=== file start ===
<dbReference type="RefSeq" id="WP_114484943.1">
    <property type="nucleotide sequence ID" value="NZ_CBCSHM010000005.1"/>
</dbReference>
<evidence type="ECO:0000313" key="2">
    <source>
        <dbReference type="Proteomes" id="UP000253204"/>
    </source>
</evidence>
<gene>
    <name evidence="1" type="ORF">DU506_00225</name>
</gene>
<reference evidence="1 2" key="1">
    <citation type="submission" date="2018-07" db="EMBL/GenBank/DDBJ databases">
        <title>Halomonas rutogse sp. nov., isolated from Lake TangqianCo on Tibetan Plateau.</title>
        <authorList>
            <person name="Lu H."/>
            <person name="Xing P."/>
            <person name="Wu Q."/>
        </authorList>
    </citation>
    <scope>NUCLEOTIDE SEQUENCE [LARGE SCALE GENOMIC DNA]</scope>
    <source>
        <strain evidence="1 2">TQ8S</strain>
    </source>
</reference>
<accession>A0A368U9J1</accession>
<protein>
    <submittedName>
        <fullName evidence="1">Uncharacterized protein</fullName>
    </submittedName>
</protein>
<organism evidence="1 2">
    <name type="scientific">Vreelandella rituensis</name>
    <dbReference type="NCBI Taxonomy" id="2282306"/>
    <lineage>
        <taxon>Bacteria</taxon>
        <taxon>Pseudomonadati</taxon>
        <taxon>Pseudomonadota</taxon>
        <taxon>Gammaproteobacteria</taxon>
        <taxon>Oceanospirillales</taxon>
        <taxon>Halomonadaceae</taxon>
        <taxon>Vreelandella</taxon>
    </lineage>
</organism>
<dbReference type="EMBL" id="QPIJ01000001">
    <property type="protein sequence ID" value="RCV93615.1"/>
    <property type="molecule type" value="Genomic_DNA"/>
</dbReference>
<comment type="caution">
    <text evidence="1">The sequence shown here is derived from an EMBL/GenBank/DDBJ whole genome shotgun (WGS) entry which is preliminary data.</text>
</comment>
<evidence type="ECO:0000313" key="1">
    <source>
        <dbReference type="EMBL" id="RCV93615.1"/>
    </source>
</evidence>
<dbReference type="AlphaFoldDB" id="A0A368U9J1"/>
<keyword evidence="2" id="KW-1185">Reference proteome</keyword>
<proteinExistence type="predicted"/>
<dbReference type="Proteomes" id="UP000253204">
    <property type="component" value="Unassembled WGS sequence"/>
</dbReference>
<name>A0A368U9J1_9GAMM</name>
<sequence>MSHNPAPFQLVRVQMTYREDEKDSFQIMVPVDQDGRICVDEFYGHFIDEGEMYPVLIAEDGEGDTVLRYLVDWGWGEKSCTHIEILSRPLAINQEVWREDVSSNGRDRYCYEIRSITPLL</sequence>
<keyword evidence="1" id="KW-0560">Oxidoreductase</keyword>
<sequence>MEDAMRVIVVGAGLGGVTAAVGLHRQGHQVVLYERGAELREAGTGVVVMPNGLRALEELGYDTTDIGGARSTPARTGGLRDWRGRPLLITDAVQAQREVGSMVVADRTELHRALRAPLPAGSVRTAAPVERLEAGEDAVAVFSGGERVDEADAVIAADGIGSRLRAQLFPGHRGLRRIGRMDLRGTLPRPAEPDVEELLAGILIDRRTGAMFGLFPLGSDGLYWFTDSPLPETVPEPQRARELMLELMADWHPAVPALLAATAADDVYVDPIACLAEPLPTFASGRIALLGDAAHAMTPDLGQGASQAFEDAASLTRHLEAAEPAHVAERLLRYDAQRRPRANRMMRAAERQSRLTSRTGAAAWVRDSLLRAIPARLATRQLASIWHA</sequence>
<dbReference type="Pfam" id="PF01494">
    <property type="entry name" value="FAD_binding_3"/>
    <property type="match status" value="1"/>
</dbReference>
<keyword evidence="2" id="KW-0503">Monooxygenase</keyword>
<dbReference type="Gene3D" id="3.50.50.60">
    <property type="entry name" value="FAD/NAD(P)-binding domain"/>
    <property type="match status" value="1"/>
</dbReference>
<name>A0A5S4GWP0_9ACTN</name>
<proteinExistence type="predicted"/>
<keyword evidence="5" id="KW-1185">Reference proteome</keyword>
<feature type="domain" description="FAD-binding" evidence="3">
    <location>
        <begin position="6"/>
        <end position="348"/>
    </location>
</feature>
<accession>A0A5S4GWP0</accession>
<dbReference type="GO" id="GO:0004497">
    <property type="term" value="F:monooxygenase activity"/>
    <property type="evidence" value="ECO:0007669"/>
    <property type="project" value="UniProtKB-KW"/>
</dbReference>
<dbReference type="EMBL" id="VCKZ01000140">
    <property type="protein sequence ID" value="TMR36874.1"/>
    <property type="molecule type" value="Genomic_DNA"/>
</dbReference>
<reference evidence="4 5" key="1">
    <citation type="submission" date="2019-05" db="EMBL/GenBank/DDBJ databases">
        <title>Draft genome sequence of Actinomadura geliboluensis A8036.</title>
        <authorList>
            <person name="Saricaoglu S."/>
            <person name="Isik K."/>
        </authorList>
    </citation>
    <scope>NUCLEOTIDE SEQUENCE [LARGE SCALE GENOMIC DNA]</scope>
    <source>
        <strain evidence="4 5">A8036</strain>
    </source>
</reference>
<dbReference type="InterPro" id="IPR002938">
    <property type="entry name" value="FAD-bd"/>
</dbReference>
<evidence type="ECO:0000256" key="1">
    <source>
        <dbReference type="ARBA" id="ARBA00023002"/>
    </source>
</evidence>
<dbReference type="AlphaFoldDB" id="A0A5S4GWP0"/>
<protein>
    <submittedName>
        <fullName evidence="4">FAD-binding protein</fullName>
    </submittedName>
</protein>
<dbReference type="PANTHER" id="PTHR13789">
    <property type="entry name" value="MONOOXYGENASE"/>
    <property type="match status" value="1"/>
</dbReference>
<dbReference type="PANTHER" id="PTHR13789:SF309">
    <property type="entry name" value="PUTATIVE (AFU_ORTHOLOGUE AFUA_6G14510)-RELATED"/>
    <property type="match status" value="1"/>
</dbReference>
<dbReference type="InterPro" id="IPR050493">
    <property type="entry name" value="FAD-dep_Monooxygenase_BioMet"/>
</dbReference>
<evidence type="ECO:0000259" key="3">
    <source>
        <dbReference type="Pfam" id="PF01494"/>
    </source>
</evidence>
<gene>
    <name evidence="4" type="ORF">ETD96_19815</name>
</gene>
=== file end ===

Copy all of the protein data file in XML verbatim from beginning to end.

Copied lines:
<dbReference type="RefSeq" id="WP_114484943.1">
    <property type="nucleotide sequence ID" value="NZ_CBCSHM010000005.1"/>
</dbReference>
<evidence type="ECO:0000313" key="2">
    <source>
        <dbReference type="Proteomes" id="UP000253204"/>
    </source>
</evidence>
<gene>
    <name evidence="1" type="ORF">DU506_00225</name>
</gene>
<reference evidence="1 2" key="1">
    <citation type="submission" date="2018-07" db="EMBL/GenBank/DDBJ databases">
        <title>Halomonas rutogse sp. nov., isolated from Lake TangqianCo on Tibetan Plateau.</title>
        <authorList>
            <person name="Lu H."/>
            <person name="Xing P."/>
            <person name="Wu Q."/>
        </authorList>
    </citation>
    <scope>NUCLEOTIDE SEQUENCE [LARGE SCALE GENOMIC DNA]</scope>
    <source>
        <strain evidence="1 2">TQ8S</strain>
    </source>
</reference>
<accession>A0A368U9J1</accession>
<protein>
    <submittedName>
        <fullName evidence="1">Uncharacterized protein</fullName>
    </submittedName>
</protein>
<organism evidence="1 2">
    <name type="scientific">Vreelandella rituensis</name>
    <dbReference type="NCBI Taxonomy" id="2282306"/>
    <lineage>
        <taxon>Bacteria</taxon>
        <taxon>Pseudomonadati</taxon>
        <taxon>Pseudomonadota</taxon>
        <taxon>Gammaproteobacteria</taxon>
        <taxon>Oceanospirillales</taxon>
        <taxon>Halomonadaceae</taxon>
        <taxon>Vreelandella</taxon>
    </lineage>
</organism>
<dbReference type="EMBL" id="QPIJ01000001">
    <property type="protein sequence ID" value="RCV93615.1"/>
    <property type="molecule type" value="Genomic_DNA"/>
</dbReference>
<comment type="caution">
    <text evidence="1">The sequence shown here is derived from an EMBL/GenBank/DDBJ whole genome shotgun (WGS) entry which is preliminary data.</text>
</comment>
<evidence type="ECO:0000313" key="1">
    <source>
        <dbReference type="EMBL" id="RCV93615.1"/>
    </source>
</evidence>
<dbReference type="AlphaFoldDB" id="A0A368U9J1"/>
<keyword evidence="2" id="KW-1185">Reference proteome</keyword>
<proteinExistence type="predicted"/>
<dbReference type="Proteomes" id="UP000253204">
    <property type="component" value="Unassembled WGS sequence"/>
</dbReference>
<name>A0A368U9J1_9GAMM</name>
<sequence>MSHNPAPFQLVRVQMTYREDEKDSFQIMVPVDQDGRICVDEFYGHFIDEGEMYPVLIAEDGEGDTVLRYLVDWGWGEKSCTHIEILSRPLAINQEVWREDVSSNGRDRYCYEIRSITPLL</sequence>
<keyword evidence="1" id="KW-0560">Oxidoreductase</keyword>
<sequence>MEDAMRVIVVGAGLGGVTAAVGLHRQGHQVVLYERGAELREAGTGVVVMPNGLRALEELGYDTTDIGGARSTPARTGGLRDWRGRPLLITDAVQAQREVGSMVVADRTELHRALRAPLPAGSVRTAAPVERLEAGEDAVAVFSGGERVDEADAVIAADGIGSRLRAQLFPGHRGLRRIGRMDLRGTLPRPAEPDVEELLAGILIDRRTGAMFGLFPLGSDGLYWFTDSPLPETVPEPQRARELMLELMADWHPAVPALLAATAADDVYVDPIACLAEPLPTFASGRIALLGDAAHAMTPDLGQGASQAFEDAASLTRHLEAAEPAHVAERLLRYDAQRRPRANRMMRAAERQSRLTSRTGAAAWVRDSLLRAIPARLATRQLASIWHA</sequence>
<dbReference type="Pfam" id="PF01494">
    <property type="entry name" value="FAD_binding_3"/>
    <property type="match status" value="1"/>
</dbReference>
<keyword evidence="2" id="KW-0503">Monooxygenase</keyword>
<dbReference type="Gene3D" id="3.50.50.60">
    <property type="entry name" value="FAD/NAD(P)-binding domain"/>
    <property type="match status" value="1"/>
</dbReference>
<name>A0A5S4GWP0_9ACTN</name>
<proteinExistence type="predicted"/>
<keyword evidence="5" id="KW-1185">Reference proteome</keyword>
<feature type="domain" description="FAD-binding" evidence="3">
    <location>
        <begin position="6"/>
        <end position="348"/>
    </location>
</feature>
<accession>A0A5S4GWP0</accession>
<dbReference type="GO" id="GO:0004497">
    <property type="term" value="F:monooxygenase activity"/>
    <property type="evidence" value="ECO:0007669"/>
    <property type="project" value="UniProtKB-KW"/>
</dbReference>
<dbReference type="EMBL" id="VCKZ01000140">
    <property type="protein sequence ID" value="TMR36874.1"/>
    <property type="molecule type" value="Genomic_DNA"/>
</dbReference>
<reference evidence="4 5" key="1">
    <citation type="submission" date="2019-05" db="EMBL/GenBank/DDBJ databases">
        <title>Draft genome sequence of Actinomadura geliboluensis A8036.</title>
        <authorList>
            <person name="Saricaoglu S."/>
            <person name="Isik K."/>
        </authorList>
    </citation>
    <scope>NUCLEOTIDE SEQUENCE [LARGE SCALE GENOMIC DNA]</scope>
    <source>
        <strain evidence="4 5">A8036</strain>
    </source>
</reference>
<dbReference type="InterPro" id="IPR002938">
    <property type="entry name" value="FAD-bd"/>
</dbReference>
<evidence type="ECO:0000256" key="1">
    <source>
        <dbReference type="ARBA" id="ARBA00023002"/>
    </source>
</evidence>
<dbReference type="AlphaFoldDB" id="A0A5S4GWP0"/>
<protein>
    <submittedName>
        <fullName evidence="4">FAD-binding protein</fullName>
    </submittedName>
</protein>
<dbReference type="PANTHER" id="PTHR13789">
    <property type="entry name" value="MONOOXYGENASE"/>
    <property type="match status" value="1"/>
</dbReference>
<dbReference type="PANTHER" id="PTHR13789:SF309">
    <property type="entry name" value="PUTATIVE (AFU_ORTHOLOGUE AFUA_6G14510)-RELATED"/>
    <property type="match status" value="1"/>
</dbReference>
<dbReference type="InterPro" id="IPR050493">
    <property type="entry name" value="FAD-dep_Monooxygenase_BioMet"/>
</dbReference>
<evidence type="ECO:0000259" key="3">
    <source>
        <dbReference type="Pfam" id="PF01494"/>
    </source>
</evidence>
<gene>
    <name evidence="4" type="ORF">ETD96_19815</name>
</gene>